David Tourje: La Aboriginal (Video)

06/17/2011 05:31 pm ET | Updated Aug 17, 2011

Growing up, the tar-scented, humid summers, followed by the blue collar cold winters of Camden, NJ left me wanting for more. From my first memory, I longed to live in the world of Los Angeles I saw on TV. I was convinced, just like Veda Pierce or Vincent Van Patten, that tennis courts, sex, cars, fame, and great hair would be mine for the asking if only mom and dad had sense enough to move to Southern California -- that was my far-away dream. I remember what the fantasy felt like, but I never thought about what I might have become -- until I met Dave Tourje.

Born just weeks apart from me, Dave Tourje is out-and-out honest Los Angeles, natural and bred. Dave was the Vietnam era too, but with palm trees, skateboards, gangs, banana seat bicycles and the Malibu surf. He didn't live my SoCal dream, but he could run into the stars at the grocery store. Life was not a film to Tourje - it wasn't to any of hippie-era tots. Violence was our smoke; we suffered PTSD second hand via the nightly news. We grew up frightened and confused. Something had to give - we either learned to express our confusion creatively, or we would self- destruct.

As haven from social insanity, Dave Tourje grew up studying fine art, traveling, educating himself in color, design, construction, and history.

While I concerned my young mind around impossible questions about assassinations, war, and civil unrest, Tourje looked to POP art for more esoteric answers about society and the future. Answers led to more questions, defining Dave's vision. Today his work is fluid, with an underbelly of innocence, ethnicity, Earthiness, and polished cleanliness.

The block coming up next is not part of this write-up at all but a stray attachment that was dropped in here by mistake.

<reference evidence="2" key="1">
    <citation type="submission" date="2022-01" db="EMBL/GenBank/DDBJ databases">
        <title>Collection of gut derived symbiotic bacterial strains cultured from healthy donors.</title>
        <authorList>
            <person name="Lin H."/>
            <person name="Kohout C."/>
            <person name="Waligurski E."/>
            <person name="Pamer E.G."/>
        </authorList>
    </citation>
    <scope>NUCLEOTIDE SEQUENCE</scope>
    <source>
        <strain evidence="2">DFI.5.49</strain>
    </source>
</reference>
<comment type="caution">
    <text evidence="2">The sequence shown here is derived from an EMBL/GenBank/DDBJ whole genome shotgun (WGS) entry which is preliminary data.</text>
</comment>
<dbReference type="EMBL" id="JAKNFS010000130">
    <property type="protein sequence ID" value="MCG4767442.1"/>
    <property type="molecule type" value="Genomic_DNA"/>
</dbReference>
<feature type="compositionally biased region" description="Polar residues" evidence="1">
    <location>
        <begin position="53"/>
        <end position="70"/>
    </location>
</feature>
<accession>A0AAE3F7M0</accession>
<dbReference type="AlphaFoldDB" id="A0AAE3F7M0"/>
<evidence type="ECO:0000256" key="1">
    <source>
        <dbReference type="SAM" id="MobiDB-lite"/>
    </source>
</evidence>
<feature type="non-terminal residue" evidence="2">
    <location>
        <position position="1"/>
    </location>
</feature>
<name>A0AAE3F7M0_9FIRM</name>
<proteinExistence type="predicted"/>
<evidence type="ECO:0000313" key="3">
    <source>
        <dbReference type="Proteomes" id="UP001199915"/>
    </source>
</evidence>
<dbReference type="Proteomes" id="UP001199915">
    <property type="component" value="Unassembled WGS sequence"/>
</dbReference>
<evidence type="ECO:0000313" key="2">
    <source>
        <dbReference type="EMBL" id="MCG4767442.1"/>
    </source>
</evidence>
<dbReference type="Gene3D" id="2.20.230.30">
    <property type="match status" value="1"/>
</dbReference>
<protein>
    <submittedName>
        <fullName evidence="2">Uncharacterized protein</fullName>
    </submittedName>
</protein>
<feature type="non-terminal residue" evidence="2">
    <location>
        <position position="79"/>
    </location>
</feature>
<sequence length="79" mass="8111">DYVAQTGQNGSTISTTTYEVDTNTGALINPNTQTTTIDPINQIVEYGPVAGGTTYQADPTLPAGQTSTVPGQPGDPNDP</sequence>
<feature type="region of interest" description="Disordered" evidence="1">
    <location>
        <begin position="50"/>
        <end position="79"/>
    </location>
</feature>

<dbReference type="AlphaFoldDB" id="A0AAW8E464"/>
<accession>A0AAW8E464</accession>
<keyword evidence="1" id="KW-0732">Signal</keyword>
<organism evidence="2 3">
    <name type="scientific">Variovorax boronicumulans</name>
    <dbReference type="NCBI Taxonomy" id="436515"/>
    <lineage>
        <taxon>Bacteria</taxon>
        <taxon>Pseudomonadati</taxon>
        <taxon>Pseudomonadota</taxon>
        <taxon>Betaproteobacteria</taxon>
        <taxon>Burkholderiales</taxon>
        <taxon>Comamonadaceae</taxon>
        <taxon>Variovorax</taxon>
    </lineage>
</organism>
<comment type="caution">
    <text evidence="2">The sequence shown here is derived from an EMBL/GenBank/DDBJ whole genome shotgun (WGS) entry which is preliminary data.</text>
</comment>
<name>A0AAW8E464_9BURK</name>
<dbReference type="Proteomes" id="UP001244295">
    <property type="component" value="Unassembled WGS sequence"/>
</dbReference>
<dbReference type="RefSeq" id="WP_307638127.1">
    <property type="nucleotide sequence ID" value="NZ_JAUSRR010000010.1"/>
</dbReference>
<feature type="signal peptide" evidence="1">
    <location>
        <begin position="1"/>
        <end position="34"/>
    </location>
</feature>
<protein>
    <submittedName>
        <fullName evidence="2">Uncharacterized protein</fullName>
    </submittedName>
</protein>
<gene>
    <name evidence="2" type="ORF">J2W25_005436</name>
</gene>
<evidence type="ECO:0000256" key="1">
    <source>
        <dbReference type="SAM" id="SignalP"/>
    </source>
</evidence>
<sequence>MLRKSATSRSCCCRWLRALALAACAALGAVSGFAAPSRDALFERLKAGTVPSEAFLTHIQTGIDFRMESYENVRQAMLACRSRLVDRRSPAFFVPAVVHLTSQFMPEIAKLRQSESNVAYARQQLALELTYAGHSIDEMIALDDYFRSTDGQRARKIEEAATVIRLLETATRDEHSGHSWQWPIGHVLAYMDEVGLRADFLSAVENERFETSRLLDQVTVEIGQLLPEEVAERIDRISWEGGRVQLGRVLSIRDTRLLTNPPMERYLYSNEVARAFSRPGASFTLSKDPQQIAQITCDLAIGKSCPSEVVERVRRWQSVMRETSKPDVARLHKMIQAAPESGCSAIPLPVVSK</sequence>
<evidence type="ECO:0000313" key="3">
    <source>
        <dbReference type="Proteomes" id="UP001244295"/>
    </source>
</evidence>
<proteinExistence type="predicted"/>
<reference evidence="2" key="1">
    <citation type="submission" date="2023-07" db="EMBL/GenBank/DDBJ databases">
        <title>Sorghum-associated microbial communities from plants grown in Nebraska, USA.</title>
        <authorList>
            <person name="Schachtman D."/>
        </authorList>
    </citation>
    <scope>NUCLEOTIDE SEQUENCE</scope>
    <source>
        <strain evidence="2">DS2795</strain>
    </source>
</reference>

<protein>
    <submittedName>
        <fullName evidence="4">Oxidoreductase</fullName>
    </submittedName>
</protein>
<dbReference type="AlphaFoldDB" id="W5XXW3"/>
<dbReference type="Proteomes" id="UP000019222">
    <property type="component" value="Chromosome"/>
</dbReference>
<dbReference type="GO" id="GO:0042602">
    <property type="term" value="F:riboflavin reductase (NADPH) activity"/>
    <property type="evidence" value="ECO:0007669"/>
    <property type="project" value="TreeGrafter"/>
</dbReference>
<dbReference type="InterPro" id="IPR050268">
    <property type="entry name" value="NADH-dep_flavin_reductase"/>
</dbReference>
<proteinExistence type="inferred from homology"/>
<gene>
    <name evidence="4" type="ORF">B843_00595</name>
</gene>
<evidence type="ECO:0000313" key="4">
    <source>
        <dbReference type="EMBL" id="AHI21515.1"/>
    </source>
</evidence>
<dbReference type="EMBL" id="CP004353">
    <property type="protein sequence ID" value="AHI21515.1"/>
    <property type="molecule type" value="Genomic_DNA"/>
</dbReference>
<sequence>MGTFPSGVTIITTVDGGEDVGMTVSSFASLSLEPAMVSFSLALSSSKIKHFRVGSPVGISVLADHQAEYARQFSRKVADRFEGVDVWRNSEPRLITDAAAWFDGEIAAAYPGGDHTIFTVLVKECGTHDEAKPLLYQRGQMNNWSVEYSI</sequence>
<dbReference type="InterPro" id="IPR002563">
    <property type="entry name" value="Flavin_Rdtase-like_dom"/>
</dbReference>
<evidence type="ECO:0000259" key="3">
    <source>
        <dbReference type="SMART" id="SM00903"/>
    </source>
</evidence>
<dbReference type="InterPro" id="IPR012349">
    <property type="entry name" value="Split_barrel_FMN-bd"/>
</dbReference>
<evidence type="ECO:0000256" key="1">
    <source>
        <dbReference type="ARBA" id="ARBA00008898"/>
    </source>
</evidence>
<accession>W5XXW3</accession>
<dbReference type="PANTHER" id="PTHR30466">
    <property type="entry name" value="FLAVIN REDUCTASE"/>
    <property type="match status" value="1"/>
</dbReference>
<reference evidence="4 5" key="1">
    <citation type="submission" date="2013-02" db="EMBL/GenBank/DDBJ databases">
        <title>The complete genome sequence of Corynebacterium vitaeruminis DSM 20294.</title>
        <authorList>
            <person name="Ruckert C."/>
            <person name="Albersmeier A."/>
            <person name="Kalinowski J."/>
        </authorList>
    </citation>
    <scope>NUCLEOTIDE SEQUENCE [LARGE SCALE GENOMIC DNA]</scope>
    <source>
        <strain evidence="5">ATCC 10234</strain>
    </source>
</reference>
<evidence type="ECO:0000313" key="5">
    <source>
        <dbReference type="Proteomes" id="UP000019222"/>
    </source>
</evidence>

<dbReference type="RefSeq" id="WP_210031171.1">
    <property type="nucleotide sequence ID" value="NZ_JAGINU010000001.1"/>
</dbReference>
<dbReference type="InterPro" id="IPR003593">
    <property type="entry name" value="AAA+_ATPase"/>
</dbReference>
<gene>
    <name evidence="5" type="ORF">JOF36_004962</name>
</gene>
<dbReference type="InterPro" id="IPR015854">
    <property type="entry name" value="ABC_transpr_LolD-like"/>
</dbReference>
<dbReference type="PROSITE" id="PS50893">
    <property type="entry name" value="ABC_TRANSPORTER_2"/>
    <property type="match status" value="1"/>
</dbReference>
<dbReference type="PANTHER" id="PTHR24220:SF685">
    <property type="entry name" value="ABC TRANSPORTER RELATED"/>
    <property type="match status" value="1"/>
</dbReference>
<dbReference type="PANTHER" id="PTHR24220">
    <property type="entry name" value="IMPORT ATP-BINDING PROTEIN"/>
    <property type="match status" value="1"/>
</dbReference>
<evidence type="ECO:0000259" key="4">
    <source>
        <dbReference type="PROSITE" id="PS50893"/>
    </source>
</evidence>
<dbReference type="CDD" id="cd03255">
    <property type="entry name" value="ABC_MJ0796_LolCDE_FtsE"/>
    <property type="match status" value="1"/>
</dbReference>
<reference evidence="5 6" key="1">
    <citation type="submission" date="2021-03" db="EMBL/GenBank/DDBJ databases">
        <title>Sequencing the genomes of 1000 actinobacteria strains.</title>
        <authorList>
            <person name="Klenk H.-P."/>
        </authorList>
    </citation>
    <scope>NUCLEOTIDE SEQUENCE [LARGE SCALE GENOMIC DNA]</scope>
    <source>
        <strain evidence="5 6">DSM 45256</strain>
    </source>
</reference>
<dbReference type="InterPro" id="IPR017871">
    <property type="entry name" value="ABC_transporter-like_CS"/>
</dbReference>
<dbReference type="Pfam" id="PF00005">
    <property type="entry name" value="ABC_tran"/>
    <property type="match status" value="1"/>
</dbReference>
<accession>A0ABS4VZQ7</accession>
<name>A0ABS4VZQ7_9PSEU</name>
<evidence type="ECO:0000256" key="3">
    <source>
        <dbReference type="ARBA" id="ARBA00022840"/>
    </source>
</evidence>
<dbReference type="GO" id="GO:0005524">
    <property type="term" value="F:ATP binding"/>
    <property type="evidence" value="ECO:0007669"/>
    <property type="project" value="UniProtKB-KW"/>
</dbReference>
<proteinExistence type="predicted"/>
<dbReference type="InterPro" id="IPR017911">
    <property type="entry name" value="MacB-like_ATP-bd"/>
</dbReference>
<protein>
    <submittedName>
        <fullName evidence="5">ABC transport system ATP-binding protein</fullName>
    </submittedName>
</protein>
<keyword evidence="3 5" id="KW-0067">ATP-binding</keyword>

Dave's works on Plexi are saturated with whimsy and truths that demand the spotlight. Reverse painted with grit and exuberance, they are as smooth as mirrors reflecting only what Dave forces us to see in ourselves. These works are a rhythmic mix of cartoon, words and color. A smile, and we fall into the looking glass of our generation as Dave sees it. Tourje's work is loud but always comfortable, palatable, and clear.

In the show at GWG opening Saturday at 7PM, is a collection, too, of Tourje's found-object assemblages -- his "Accidentials." Broken pieces of cars, furniture, metal, tools -- anything -- become synergistic and fresh. These works are some of my favorite -- they are at once nostalgic and boldly futuristic -- like some Planet of the Apes irony made by a guy who might be making dynamite by candlelight. This dry, raw work emotes a sense that the truth is behind us -- if we take too long to look we will lose the messages our ancestors left behind.

Art can be confusing but in this show the overall esthetic fills in the blanks. It just works. Tourje's work is brillant, brave, brash, and very evolutionary.

The show opens at Gregory Way Gallery in Beverly Hills tomorrow Saturday at 7PM. See